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Bayer loses bid to wipe out first Roundup cancer verdictqrcode

Oct. 23, 2018

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Oct. 23, 2018

Bayer AG failed to persuade a California state judge to set aside a jury’s verdict in the first trial over allegations that its Roundup weed killer causes cancer, but the judge said damages should be reduced to $78.6 million from $289 million.
 
San Francisco Superior Court Judge Suzanne Ramos Bolanos rejected Bayer’s arguments that the jury didn’t have any basis to conclude that the herbicide caused an ex-school groundskeeper’s cancer.
 
The decision isn’t a legal precedent for thousands of related lawsuits across the U.S., but it will encourage plaintiffs to press forward with their claims.
 
Jurors awarded $39 million to compensate plaintiff Dewayne Lee Johnson for his lost earnings and enjoyment of life. They also concluded that Monsanto Co., which Bayer acquired this year, should pay $250 million as punishment for hiding the dangers of the herbicide.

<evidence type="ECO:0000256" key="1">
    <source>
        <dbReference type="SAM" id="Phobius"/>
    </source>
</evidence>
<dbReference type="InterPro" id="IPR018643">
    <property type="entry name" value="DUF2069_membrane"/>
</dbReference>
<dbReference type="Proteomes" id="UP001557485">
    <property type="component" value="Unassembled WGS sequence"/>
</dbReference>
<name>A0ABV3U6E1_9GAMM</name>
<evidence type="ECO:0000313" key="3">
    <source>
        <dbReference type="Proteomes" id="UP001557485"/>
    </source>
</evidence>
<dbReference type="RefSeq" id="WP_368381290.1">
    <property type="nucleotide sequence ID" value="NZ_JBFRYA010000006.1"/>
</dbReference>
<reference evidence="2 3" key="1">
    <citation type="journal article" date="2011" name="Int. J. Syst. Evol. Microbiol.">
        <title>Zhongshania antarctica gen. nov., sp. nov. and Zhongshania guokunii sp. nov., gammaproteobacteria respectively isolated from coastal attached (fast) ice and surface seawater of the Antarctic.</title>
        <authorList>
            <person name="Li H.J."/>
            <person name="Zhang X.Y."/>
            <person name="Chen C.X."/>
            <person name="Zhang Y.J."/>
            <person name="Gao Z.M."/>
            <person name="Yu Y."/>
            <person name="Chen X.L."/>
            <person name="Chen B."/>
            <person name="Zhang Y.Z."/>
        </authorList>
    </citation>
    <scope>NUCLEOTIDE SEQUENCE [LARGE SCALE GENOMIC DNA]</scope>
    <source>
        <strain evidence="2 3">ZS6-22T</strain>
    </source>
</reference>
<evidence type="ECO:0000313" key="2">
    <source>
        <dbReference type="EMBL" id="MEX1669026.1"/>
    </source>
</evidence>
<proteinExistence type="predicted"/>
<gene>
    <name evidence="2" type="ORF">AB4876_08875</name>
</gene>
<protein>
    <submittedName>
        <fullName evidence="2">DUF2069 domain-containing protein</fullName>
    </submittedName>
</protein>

In Monday’s ruling, Bolanos concluded: "The punitive damages award must be constitutionally reduced to the maximum allowed by due process in this case -- $39,253,209.35 -- equal to the amount of compensatory damages awarded by the jury based on its findings of harm to the plaintiff.
 
The judge set a Dec. 7 deadline for the plaintiff to accept that amount. If Johnson doesn’t accept it, Bayer is entitled to a new trial on punitive damages, she said.
 
A Bayer representative had no immediate comment. Michael Baum and Michael Miller, lawyers for Johnson, didn’t immediately respond to an email seeking comment.
 
Bayer sought to convince Bolanos that the jury wasn’t presented with sufficient scientific evidence to hold Monsanto at fault for Johnson’s non-Hodgkin lymphoma. He blamed his illness on exposure to the key ingredient in Roundup, glyphosate , which was first approved for use in 1974 and grew to become the world’s most widely used herbicide.
 
Bayer investors panicked at the jury’s initial verdict, triggering a selloff in which shares plunged the most in seven years on Aug. 13. With more than 8,500 claims over the herbicide pending in the U.S., the company is preparing for the next test trials in St. Louis state court and San Francisco federal court in February.
 
Source: Bloomberg

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